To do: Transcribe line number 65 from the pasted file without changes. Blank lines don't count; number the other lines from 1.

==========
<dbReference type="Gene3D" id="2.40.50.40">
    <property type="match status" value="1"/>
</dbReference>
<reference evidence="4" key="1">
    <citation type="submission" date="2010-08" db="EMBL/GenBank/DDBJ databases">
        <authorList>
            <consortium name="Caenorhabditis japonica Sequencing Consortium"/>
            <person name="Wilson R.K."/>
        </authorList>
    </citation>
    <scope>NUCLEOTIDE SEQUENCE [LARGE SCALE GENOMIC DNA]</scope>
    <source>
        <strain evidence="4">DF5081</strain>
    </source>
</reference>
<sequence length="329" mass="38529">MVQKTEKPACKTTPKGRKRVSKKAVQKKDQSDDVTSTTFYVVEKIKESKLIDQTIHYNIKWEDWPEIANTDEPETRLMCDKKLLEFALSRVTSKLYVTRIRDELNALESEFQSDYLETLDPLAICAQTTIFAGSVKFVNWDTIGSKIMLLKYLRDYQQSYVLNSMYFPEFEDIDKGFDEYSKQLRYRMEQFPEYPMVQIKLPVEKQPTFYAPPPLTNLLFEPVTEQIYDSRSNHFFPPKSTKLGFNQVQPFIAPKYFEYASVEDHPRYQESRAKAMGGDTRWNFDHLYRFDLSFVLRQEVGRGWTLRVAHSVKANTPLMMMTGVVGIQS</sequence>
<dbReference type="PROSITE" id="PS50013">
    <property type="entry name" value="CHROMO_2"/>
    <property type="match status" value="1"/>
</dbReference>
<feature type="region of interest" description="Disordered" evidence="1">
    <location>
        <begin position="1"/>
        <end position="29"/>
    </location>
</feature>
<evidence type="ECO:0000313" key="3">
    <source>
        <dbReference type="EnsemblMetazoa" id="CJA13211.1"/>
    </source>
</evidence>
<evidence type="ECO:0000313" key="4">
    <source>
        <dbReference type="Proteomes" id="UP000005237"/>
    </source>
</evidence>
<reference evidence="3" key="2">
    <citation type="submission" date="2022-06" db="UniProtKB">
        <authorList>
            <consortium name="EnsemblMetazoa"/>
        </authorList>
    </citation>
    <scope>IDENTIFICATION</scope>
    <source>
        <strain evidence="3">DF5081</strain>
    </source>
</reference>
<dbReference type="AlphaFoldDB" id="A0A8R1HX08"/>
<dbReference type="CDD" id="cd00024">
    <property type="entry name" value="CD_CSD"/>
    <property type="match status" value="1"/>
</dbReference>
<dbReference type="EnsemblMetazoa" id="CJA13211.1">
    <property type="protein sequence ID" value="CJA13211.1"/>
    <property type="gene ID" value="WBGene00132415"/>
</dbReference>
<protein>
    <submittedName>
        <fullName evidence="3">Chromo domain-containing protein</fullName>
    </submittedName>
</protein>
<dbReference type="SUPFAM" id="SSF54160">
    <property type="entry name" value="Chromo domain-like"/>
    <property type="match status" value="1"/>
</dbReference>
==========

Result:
</dbReference>